Served as a driver for Lieutenant Colonel Harding, Commander of 21 Battalion.
This a biography of John Laurence Curtis' war service, written by his son Brett Curtis: 66653 Staff Sergeant John Laurence Curtis. 21 Battalion, 2NZEF
My father, John Laurence Curtis (Jack), enlisted in the Army in July, 1941 and did his basic training at Papakura Camp. He embarked for overseas service as part of the Seventh NZ Reinforcements in September, 1941. He arrived in Egypt as the remnants of 2nd NZ Division were regrouping after Greece and Crete.
Posted to 21 Battalion, he saw no immediate action as the battalion was withdrawn from the front and served as Guard Battalion at the largest ammunition dump in the Middle East at Baggush.
Later the Division was withdrawn from Egypt for R & R and he spent the next few months on the Lebanese border with Syria where some members underwent training as ski troops (a much desired skill in the desert!) He then spent time in hospital with appendicitis. (His appendix scar is nearly 8 inches long. Good army surgeons work).
The battalion returned to Egypt and he saw action at Minqar Qaim, Alam Halfa and at El Alamein. One of his most vivid memories even now is the barrage that started the battle. He says that the noise was so loud that you couldn't hear the man next to you shooting and that the night was turned into day.
He took part in most of the battles in North Africa, including Tebaga Gap and Takrouna and was the battalion commander's driver (and Mentioned in Dispatches) by the time the fighting ended in Tunisia in 1943.
When the Division returned to Egypt, he was posted to 5 Brigade staff with his commanding officer, Colonel (later Brigadier) R. Harding. Harding was appointed POW Liaison Officer for the division. His job was repatriation of NZ POWs in Italy after the Italians surrendered. As the Germans rounded up most of the POWs and took them to Germany there wasn't much to do.
During the battle for Tebaga Gap (where Ngarimu won his VC), he was driving Colonel Harding to inspect the battalion's forward positions when a shell exploded 50 yards from their jeep. The screwcap from the shell gouged a furrow across Hardings hand, giving him the only wound he was to receive in two world wars, and coming to rest in my father's lap!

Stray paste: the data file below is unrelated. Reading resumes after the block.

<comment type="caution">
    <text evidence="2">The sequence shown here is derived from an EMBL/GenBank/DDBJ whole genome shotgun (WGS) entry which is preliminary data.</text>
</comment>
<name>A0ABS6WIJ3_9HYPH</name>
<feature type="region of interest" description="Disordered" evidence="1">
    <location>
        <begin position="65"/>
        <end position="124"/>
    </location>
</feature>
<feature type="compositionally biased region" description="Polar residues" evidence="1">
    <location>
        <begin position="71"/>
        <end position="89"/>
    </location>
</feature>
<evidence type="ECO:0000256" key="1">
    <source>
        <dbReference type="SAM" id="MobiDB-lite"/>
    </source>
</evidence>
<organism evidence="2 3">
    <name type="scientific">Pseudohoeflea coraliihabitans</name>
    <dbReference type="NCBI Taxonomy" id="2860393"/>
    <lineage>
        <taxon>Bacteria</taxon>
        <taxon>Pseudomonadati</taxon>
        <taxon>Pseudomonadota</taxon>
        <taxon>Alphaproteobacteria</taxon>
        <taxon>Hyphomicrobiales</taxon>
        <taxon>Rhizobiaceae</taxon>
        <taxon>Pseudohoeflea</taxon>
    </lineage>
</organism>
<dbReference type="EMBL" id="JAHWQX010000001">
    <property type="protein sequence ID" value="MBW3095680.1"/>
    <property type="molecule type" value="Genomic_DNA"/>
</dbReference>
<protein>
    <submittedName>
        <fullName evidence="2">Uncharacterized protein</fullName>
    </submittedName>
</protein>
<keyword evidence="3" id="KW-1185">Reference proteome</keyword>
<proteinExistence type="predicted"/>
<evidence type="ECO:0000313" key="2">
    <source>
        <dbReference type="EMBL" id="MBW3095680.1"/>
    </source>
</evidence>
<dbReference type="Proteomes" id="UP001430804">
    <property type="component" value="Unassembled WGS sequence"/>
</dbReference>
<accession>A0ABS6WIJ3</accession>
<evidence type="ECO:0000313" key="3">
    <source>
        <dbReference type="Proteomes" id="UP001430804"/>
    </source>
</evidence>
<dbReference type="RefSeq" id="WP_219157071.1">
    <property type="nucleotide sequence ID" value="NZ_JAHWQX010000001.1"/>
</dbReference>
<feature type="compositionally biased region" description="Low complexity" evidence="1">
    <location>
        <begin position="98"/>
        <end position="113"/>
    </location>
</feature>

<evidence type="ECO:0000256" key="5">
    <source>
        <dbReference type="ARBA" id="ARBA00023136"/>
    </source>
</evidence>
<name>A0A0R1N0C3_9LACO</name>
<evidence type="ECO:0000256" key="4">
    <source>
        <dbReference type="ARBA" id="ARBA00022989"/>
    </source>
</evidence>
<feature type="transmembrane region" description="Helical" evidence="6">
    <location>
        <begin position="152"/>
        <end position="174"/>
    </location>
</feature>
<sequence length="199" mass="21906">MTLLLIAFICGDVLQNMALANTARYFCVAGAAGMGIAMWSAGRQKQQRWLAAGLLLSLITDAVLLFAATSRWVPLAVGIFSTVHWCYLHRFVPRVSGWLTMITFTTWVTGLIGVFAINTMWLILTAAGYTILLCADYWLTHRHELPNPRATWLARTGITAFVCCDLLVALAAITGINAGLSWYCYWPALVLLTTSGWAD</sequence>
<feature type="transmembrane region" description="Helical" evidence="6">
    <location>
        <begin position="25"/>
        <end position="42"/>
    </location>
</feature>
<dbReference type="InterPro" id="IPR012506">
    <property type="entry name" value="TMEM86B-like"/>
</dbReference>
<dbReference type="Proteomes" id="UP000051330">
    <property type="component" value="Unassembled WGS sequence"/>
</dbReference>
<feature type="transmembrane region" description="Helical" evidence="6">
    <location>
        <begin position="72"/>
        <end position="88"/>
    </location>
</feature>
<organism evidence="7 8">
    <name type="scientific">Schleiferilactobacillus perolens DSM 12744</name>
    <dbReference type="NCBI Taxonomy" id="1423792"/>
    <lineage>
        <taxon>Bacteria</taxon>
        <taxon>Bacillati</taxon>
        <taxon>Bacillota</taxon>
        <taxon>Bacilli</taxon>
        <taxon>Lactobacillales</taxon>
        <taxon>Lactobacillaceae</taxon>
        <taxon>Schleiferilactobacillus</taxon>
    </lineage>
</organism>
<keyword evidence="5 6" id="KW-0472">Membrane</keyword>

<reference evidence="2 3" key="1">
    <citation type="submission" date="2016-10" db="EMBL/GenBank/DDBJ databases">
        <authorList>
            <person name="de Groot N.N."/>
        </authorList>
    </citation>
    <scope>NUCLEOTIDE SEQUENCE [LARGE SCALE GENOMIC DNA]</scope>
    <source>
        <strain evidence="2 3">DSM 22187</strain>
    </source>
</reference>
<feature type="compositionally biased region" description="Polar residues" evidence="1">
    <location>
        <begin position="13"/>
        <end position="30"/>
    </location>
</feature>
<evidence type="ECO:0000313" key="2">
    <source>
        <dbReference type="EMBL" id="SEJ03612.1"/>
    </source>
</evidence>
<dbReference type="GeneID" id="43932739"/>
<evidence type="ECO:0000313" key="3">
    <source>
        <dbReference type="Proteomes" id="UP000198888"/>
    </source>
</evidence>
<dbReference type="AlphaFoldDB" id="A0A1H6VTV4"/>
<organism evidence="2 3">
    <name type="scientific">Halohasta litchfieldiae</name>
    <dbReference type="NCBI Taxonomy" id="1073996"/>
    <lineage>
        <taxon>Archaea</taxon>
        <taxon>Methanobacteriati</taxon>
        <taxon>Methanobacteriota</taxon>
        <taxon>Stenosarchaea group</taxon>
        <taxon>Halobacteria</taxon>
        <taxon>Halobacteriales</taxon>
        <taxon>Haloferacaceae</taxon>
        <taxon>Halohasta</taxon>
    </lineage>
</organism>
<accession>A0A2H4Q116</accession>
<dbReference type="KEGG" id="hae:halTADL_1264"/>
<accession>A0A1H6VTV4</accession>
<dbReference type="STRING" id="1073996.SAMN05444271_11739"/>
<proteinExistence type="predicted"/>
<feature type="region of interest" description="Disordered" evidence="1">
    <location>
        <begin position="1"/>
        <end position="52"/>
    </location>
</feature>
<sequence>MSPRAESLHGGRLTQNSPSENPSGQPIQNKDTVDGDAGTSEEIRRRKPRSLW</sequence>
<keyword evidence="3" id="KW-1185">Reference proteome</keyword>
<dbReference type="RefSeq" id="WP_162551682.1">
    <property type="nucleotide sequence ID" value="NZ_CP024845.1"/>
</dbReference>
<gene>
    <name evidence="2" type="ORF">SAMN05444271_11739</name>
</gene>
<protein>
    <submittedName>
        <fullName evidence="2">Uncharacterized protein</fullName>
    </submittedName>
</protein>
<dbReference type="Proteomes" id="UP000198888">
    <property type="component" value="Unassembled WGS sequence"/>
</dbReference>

He was then posted to the staff of Major K. B. Myers, who was in charge of the NZ Forces Clubs. He was appointed Quartermaster Sergeant at the Club in Florence and spent the remainder of the war looking after the needs of the troops on R & R from the front line.
One of the hardest tasks he was given was to find enough wine and chicken to provide Christmas dinner for the troops in 1944. Northern and Central Italy had been devastated by the war and everything was scarce. He eventually solved the problem by taking trucks to Calabria (Southern Italy) and dealing on the black market (swapping coffee, which NZers rarely drank) with the local Mafia.
After Venice was declared an open city, General Freyberg sent a company of NZ troops in to seize the hotel in which he had spent his honeymoon. Their orders were to hold it against all comers (in field grey, khaki, or olive green). My father arrived with the staff to establish a NZ Forces Club there and was on hand when General Freyberg arrived to inspect it.
When the Division arrived in Trieste and the war finished, his war did not. He was again seconded to the POW Commission and was sent into Southern Germany to help repatriate NZ POWs. He finally arrived back in New Zealand on September 6, 1945.
After the war, he began a 25-year career in the hospitality industry, managing various hotels around New Zealand. He recently celebrated his 81st birthday and enjoys good health. He says that he is glad that young people today have never had to experience a war, but he is also glad he didn't miss it. It was indeed the major experience of his life. (November 1998)
Middle name was spelled Laurence, but was misspelled on the Embarkation Roll as Lawrence. AWMM